Although remand orders are generally not subject to review, a special provision of the CAFA allowed the Defendant to petition for review. The Tenth Circuit denied review, but the Supreme Court granted Certiorari. As framed by the majority, the question presented was:

Whether a defendant seeking removal to Federal Court is required to include evidence supporting Federal jurisdiction in the notice of removal, or is alleging the required “short and plain statement of the grounds for removal” enough?

In answering this question, the Court looked to the language and legislative history of the removal statute, particularly the 2011 amendment. The Court concluded that Congress’ use of the “short and plain” language in the statute was an effort to simplify the “pleading” requirements for removal, so that removal notices were governed by the same liberal rules that apply to other pleadings. Dart, Slip. Op., at 5. The Court observed that when the plaintiff alleges an amount in controversy in its complaint, it is accepted if made in good faith. The Court then observed that it would be anomalous if the same standard were not applied to a defendant’s notice of removal. Id. The Court then quoted the House Judiciary Committee Report discussing amendments to the removal statute in 2011:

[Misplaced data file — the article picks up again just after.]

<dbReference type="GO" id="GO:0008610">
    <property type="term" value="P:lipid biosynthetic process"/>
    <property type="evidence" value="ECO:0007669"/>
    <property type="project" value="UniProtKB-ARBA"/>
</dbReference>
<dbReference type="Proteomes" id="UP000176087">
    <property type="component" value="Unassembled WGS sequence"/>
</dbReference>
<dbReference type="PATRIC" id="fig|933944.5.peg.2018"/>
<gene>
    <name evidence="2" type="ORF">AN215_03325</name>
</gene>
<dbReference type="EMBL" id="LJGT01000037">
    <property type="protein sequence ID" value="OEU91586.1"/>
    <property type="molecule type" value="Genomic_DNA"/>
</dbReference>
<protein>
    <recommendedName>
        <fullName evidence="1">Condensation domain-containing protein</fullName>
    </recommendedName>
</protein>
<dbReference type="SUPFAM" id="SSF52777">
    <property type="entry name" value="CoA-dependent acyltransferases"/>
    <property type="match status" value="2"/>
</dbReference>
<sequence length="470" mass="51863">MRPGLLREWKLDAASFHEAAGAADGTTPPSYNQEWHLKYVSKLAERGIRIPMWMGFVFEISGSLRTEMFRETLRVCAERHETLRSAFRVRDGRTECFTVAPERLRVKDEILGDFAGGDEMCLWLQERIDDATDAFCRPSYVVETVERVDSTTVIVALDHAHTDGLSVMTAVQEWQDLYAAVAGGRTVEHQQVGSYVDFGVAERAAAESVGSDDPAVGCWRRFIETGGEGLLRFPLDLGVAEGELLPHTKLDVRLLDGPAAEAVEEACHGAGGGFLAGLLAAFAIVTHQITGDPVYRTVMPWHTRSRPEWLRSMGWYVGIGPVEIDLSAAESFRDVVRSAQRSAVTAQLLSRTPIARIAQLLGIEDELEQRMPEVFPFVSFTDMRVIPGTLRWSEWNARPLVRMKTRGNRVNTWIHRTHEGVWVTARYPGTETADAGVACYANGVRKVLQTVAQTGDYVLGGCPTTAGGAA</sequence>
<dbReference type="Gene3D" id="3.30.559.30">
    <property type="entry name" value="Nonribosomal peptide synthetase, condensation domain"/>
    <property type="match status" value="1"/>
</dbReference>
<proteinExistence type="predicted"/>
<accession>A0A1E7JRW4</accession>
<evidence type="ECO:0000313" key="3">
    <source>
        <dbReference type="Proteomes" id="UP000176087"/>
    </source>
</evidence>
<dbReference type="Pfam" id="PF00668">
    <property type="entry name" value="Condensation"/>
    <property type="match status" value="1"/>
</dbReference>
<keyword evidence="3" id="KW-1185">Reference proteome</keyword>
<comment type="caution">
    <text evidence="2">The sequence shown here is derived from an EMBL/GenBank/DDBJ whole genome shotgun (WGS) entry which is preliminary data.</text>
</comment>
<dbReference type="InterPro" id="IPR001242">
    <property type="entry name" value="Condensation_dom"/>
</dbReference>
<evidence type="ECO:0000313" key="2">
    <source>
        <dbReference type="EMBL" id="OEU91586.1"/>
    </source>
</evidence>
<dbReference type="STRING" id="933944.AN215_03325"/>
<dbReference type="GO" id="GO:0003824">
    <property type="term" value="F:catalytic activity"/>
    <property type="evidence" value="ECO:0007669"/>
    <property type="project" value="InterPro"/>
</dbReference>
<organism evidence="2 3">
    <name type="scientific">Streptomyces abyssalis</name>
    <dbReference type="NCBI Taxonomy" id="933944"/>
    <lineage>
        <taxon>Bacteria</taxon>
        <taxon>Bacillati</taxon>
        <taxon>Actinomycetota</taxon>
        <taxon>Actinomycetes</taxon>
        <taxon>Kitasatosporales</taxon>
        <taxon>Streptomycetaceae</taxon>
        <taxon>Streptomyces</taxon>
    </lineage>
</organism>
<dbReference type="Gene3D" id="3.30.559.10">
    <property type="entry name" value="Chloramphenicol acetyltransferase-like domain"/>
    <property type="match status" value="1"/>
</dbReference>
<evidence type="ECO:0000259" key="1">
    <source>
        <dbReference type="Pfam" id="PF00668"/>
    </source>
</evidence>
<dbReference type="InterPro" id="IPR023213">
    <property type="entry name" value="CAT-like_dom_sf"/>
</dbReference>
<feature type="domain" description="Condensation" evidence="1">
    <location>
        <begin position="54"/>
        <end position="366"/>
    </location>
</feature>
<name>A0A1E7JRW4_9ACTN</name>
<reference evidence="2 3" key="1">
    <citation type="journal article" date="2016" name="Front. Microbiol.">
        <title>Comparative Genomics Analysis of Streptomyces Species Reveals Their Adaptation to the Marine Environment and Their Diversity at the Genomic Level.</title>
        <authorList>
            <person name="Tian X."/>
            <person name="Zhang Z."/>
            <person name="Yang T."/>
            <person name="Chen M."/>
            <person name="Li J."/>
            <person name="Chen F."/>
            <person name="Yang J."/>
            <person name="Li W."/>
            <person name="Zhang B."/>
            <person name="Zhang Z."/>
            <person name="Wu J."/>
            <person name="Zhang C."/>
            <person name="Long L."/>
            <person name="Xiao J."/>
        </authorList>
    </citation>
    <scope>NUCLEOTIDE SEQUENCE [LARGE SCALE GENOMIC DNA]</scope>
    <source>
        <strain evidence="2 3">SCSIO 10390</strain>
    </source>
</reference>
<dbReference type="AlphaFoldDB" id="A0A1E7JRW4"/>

[D]efedants do not need to prove to a legal certainty that the amount in controversy requirement has been met. Rather, Defendants may simply allege or assert that the jurisdictional amount has been met. . .

Dart, Slip. Op., at 6. The Court concluded by enunciating the standard for determining the sufficiency of a defendant’s removal notice:

In sum, as specified in § 1466(a), a defendant’s notice of removal need include only a plausible allegation that the amount in controversy exceeds the jurisdictional threshold. Evidence establishing the amount is required by § 1446(c)(2)(B) only when the plaintiff contests, or the court questions, the defendant’s allegation.

Id. at 7.

It is unlikely that a Federal District Court, in determining whether to remand to State Court, will find Dart dispositive of the jurisdictional amount issue. But it is one more argument to bolster an opposition to a remand motion. Under Dart, a Plaintiff contesting that the jurisdictional threshold has not been met must now come forward with evidence that establishes the jurisdictional amount in controversy is not present. In such a case, discovery may be had, Defendant may present evidence, and if there is a dispute, the District Court will decide whether the jurisdictional threshold has been met. See Dart, Slip. Op., at 6-7.

DISCLAIMER: Because of the generality of this update, the information provided herein may not be applicable in all situations and should not be acted upon without specific legal advice based on particular situations.